But when I went back one Sunday morning for brunch, the atmosphere was completely different.  The vibe was much more laid-back, and the dominant sound was the tapping of people's fingertips on laptops while sipping coffee prepared by the expert baristas of Crema. The booths and the sofas in the lounge space were pretty much unoccupied, instead, the preferred gathering place was a long, dimly lit wooden table that looked like something you'd find in a library.   

The bar was open, but this time, the drink menu consisted of breakfast/brunch inspired cocktails, such as The Good Sinner (shown above), which was like a mimosa with a twist: sparkling wine mixed with St. Germain, pineapple juice, Pernod and your choice of either gin or vodka.  I also had a coffee cocktail called Southern Limerick (shown below), that was made with coffee, bourbon, sorghum and heavy cream.

The brunch menu included Southern-style dishes with some unconventional tweaks here and there.  There were so many good options that I couldn't decide; it was either order the Egg in a Basket, filled with ham, truffle hollandaise, a poached egg and toast or the fried chicken biscuits and homemade gravy.  I went with the latter and added the granola to my tab, which was blended with yogurt, fruit, mint and a drizzle of honey. 

Pinewood Social has received some pretty fascinating press. It's been raved about in Cosmopolitan magazine, USA Today, Forbes Travel Guide, InStyle magazine and New York Times, just to name a few.

Seems like one of the most inventive concepts on Earth, right?  Definitely a must-try during your next trip to the Music City….

 

Source: www.lifeonfortywest.com/pinewoodsocial

Live on the Green.

liveonthegreen1

For the past five years, Nashville has been the home of Live on the Green, a free, outdoor music festival presented by local radio station WRLT Lightning 100.  Held in Public Square Park, which is located downtown near the Metropolitan Courthouse, it hosts indie and well-known musicians of many genres.  And somewhat similar to the famous Coachella Valley Music and Arts Festival in California (but on a smaller scale), people from various states and countries travel to the Music City to attend. This year, the festival took place on three consecutive Thursdays in August and during the first weekend in September. I caught the final show on the evening of September 6th and I must say, it was quite an experience.

Outside of the park, a number of food trucks were lined up on nearby street, serving everything from loaded BBQ nachos to spicy curry goat, Chinese steamed buns, chicken shwarma sandwiches, and those homemade, sugar-dusted funnel cakes that seem to melt in your mouth with each bite. The food truck scene here is bananas, by the way, but I'll go into more detail about this craze in a later post.

Ice cold craft beer was on tap, including my new favorite, Leinenkugel's Summer Shandy, a light beer with a splash of lemonade flavor. 

The weather was breezy and 75 degrees. Children were laughing and dancing in the water fountains without a care in the world, like free spirits. And there was a huge crowd spread out among the park's plush green lawn, waiting on the next act to grace the stage.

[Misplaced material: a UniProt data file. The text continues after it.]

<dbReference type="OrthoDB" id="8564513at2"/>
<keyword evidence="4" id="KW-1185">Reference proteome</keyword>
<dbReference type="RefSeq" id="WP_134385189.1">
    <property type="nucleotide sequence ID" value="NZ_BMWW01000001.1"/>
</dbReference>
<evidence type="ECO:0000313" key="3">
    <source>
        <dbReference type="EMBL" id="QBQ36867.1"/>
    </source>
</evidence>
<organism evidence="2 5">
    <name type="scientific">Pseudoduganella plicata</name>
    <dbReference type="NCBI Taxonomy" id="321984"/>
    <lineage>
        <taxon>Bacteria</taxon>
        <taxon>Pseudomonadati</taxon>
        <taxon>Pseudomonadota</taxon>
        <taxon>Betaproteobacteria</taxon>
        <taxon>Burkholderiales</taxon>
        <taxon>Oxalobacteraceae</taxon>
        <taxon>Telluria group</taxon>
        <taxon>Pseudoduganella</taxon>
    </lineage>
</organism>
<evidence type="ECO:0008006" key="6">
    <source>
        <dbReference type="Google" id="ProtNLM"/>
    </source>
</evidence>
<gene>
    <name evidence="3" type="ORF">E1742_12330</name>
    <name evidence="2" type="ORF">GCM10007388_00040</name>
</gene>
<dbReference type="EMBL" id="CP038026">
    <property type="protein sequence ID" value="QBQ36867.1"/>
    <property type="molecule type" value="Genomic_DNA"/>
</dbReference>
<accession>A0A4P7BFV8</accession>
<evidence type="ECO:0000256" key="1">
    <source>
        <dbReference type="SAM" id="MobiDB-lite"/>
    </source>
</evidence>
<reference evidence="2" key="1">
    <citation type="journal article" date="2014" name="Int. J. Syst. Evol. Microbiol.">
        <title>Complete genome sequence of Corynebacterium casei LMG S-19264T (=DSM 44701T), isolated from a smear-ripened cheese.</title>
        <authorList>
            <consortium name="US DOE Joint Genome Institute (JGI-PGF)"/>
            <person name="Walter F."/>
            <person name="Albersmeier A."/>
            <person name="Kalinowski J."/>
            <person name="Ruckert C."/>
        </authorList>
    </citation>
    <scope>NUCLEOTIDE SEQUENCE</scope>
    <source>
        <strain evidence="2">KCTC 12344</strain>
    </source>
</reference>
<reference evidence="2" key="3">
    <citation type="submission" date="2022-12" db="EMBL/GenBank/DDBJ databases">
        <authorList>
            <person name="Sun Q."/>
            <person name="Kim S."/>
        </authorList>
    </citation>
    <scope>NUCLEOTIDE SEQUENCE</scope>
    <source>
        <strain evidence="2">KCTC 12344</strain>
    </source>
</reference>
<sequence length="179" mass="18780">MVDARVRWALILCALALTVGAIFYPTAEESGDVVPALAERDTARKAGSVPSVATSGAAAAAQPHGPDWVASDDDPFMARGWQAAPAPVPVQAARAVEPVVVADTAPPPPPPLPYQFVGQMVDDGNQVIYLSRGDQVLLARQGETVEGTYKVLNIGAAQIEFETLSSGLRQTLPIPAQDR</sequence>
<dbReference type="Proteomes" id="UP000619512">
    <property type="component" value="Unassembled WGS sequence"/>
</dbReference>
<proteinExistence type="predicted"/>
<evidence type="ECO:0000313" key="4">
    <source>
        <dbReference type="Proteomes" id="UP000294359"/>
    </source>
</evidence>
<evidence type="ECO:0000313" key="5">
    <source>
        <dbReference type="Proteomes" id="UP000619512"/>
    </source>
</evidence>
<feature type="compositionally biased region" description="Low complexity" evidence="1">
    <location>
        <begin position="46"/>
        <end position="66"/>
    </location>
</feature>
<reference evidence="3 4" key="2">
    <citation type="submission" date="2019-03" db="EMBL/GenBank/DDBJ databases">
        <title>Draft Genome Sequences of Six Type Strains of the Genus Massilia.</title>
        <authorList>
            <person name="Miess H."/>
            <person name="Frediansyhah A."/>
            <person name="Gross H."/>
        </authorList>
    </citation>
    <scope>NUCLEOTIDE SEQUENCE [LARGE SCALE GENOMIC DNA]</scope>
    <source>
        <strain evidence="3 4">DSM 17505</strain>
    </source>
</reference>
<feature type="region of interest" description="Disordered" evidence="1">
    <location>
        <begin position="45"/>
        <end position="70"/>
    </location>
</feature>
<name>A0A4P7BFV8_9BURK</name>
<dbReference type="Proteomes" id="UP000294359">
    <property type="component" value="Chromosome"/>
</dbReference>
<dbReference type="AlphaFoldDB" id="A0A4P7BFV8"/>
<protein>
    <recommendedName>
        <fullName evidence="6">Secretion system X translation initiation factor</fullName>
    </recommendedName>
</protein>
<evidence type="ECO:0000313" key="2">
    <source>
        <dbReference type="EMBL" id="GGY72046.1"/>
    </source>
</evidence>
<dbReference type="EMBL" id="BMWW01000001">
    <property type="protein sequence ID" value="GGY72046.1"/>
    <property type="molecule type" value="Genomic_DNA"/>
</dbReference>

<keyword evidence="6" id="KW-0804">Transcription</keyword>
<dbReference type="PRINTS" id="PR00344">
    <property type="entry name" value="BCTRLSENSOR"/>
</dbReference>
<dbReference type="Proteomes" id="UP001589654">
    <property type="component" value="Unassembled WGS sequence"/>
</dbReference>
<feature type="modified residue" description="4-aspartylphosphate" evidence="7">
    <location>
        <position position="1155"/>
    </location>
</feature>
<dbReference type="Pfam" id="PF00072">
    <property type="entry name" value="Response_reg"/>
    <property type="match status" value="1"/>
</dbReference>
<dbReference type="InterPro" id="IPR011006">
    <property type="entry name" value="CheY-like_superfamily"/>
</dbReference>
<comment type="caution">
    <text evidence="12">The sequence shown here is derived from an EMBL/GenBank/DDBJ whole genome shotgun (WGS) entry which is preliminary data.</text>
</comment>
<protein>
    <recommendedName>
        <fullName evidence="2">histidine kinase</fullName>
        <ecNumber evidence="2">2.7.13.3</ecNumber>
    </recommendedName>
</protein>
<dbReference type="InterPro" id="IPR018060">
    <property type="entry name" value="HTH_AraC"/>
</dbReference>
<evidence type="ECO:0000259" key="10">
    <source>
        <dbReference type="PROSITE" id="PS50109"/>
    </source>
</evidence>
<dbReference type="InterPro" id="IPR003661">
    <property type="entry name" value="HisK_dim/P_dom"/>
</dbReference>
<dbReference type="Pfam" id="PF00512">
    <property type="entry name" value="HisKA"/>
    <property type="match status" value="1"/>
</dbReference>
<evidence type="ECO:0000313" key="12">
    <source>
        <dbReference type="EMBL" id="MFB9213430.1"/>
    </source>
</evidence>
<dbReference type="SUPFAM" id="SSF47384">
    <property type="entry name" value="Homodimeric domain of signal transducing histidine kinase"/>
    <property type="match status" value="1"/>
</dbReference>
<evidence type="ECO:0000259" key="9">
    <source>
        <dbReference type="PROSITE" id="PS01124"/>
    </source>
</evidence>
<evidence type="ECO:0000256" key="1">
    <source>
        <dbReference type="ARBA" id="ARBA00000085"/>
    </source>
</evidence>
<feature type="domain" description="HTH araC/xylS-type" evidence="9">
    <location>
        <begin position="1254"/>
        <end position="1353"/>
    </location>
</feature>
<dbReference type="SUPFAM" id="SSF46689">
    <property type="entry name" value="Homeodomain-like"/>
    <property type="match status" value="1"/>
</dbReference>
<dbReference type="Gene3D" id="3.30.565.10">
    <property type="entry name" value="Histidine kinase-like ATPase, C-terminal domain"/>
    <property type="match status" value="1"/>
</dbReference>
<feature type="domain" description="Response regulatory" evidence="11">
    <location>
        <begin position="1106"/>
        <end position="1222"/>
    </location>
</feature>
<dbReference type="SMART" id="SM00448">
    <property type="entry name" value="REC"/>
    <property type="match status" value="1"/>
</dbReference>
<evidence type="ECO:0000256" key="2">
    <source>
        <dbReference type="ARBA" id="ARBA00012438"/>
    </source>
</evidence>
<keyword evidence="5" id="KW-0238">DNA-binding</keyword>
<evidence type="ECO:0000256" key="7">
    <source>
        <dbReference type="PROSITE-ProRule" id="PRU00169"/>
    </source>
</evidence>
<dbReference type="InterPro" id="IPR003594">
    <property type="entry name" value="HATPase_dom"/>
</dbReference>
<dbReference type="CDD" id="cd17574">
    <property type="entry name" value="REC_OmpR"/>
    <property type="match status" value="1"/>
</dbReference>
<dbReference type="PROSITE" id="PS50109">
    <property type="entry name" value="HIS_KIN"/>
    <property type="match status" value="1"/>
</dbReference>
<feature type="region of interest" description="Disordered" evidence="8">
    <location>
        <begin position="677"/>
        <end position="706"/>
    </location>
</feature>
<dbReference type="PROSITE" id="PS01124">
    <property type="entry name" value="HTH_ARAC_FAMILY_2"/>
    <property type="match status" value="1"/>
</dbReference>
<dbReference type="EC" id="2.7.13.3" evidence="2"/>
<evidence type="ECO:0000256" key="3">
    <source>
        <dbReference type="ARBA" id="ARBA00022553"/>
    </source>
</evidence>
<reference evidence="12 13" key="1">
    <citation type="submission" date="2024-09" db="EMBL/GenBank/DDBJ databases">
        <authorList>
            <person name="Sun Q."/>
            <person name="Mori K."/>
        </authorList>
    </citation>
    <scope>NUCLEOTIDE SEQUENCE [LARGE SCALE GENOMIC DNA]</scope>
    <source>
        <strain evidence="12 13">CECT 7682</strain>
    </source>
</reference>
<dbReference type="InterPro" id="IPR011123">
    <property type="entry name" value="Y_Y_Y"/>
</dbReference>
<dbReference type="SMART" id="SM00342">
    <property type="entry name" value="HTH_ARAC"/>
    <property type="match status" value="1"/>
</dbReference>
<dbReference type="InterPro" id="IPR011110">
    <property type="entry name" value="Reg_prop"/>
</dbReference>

An alternative rock singer-songwriter with this androgynous look and tiny stature by the name of LP stepped onto the stage while strumming her guitar and belting out notes with a voice that was larger than life.  When she performed the song "Night Like This" from her latest album entitled, Forever For Now, the crowd went crazy.  People were twirling and rocking from side-to-side where they stood, while flawlessly mouthing the lyrics. And then she began whistling the tune in a perfect pitch, it was unlike anything I had ever heard before. I expected to hear good music at this festival, but I honestly did not anticipate leaving as a new fan and immediately downloading an album on iTunes when I got home.  

Later on, I learned that she's a powerhouse in the music industry.  She's worked with legendary artists such as singer-songwriter Linda Perry of 4 Non Blondes and pinned songs for Cher, Christina Aguilera, and Rihanna, just to name a few.  

I guess I've been buried under a rock somewhere. 

Check her out by pressing play below:

Champagne Toast at Watermark.

It's no secret among my friends and family that I absolutely love to sip champagne.

So there was no better way for my husband and I to celebrate my new blog than to grab a bottle from our bar cart at home and toast it up on the rooftop patio of Watermark, a stylish and contemporary restaurant in Nashville located in an area downtown known as The Gulch. 

Of course, no celebration is complete without good food. What I love the most about this restaurant is how the chef prepares these Southern dishes in such a creative, non-traditional way, without sacrificing their great taste.

To get us started, we ordered a stone ground grit soufflé that sat in a creamy mixture of goat cheese, smoked bacon butter sauce and shittake mushrooms. Then we had pan seared scallops served with a medley of corn and lima bean succotash in a warm bacon vinaigrette sauce, with a side of grilled asparagus.

And each dish was every bit of delicious. 

Cheers to new beginnings….

Source: http://www.lifeonfortywest.com/champagnetoast